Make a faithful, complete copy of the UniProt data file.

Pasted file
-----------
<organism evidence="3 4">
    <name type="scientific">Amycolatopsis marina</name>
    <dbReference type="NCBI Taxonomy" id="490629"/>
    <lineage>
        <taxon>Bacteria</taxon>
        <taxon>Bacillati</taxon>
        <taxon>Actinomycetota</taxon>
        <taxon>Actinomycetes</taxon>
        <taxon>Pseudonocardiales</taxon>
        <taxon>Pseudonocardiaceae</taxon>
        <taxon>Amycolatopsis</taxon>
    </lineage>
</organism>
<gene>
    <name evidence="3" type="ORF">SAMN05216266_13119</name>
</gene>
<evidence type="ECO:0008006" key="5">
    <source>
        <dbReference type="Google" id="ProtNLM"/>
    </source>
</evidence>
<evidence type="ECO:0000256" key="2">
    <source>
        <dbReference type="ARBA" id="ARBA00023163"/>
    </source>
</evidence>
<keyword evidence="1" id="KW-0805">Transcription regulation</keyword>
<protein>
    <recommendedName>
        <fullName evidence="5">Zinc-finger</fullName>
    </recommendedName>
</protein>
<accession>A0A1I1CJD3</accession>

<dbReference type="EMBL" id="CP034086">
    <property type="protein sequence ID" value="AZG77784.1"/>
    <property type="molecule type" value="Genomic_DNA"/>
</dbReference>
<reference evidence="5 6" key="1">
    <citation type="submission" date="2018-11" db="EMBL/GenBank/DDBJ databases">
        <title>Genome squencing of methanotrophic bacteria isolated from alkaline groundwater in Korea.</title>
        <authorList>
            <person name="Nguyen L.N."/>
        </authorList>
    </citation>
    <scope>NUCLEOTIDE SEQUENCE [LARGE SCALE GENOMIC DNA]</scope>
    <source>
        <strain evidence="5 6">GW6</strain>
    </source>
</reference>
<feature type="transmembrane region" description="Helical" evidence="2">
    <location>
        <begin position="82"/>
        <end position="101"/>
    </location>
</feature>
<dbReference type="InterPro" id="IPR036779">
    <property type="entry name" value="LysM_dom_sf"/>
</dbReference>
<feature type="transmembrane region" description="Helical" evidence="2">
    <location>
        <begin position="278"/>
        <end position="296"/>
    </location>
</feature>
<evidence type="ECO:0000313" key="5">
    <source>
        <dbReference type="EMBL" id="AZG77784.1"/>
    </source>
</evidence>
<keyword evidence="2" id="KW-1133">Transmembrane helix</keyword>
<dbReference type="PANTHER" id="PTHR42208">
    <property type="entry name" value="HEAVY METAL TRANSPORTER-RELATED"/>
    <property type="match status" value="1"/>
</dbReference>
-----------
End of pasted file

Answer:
<organism evidence="3 4">
    <name type="scientific">Amycolatopsis marina</name>
    <dbReference type="NCBI Taxonomy" id="490629"/>
    <lineage>
        <taxon>Bacteria</taxon>
        <taxon>Bacillati</taxon>
        <taxon>Actinomycetota</taxon>
        <taxon>Actinomycetes</taxon>
        <taxon>Pseudonocardiales</taxon>
        <taxon>Pseudonocardiaceae</taxon>
        <taxon>Amycolatopsis</taxon>
    </lineage>
</organism>
<gene>
    <name evidence="3" type="ORF">SAMN05216266_13119</name>
</gene>
<evidence type="ECO:0008006" key="5">
    <source>
        <dbReference type="Google" id="ProtNLM"/>
    </source>
</evidence>
<evidence type="ECO:0000256" key="2">
    <source>
        <dbReference type="ARBA" id="ARBA00023163"/>
    </source>
</evidence>
<keyword evidence="1" id="KW-0805">Transcription regulation</keyword>
<protein>
    <recommendedName>
        <fullName evidence="5">Zinc-finger</fullName>
    </recommendedName>
</protein>
<accession>A0A1I1CJD3</accession>

<dbReference type="EMBL" id="CP034086">
    <property type="protein sequence ID" value="AZG77784.1"/>
    <property type="molecule type" value="Genomic_DNA"/>
</dbReference>
<reference evidence="5 6" key="1">
    <citation type="submission" date="2018-11" db="EMBL/GenBank/DDBJ databases">
        <title>Genome squencing of methanotrophic bacteria isolated from alkaline groundwater in Korea.</title>
        <authorList>
            <person name="Nguyen L.N."/>
        </authorList>
    </citation>
    <scope>NUCLEOTIDE SEQUENCE [LARGE SCALE GENOMIC DNA]</scope>
    <source>
        <strain evidence="5 6">GW6</strain>
    </source>
</reference>
<feature type="transmembrane region" description="Helical" evidence="2">
    <location>
        <begin position="82"/>
        <end position="101"/>
    </location>
</feature>
<dbReference type="InterPro" id="IPR036779">
    <property type="entry name" value="LysM_dom_sf"/>
</dbReference>
<feature type="transmembrane region" description="Helical" evidence="2">
    <location>
        <begin position="278"/>
        <end position="296"/>
    </location>
</feature>
<evidence type="ECO:0000313" key="5">
    <source>
        <dbReference type="EMBL" id="AZG77784.1"/>
    </source>
</evidence>
<keyword evidence="2" id="KW-1133">Transmembrane helix</keyword>
<dbReference type="PANTHER" id="PTHR42208">
    <property type="entry name" value="HEAVY METAL TRANSPORTER-RELATED"/>
    <property type="match status" value="1"/>
</dbReference>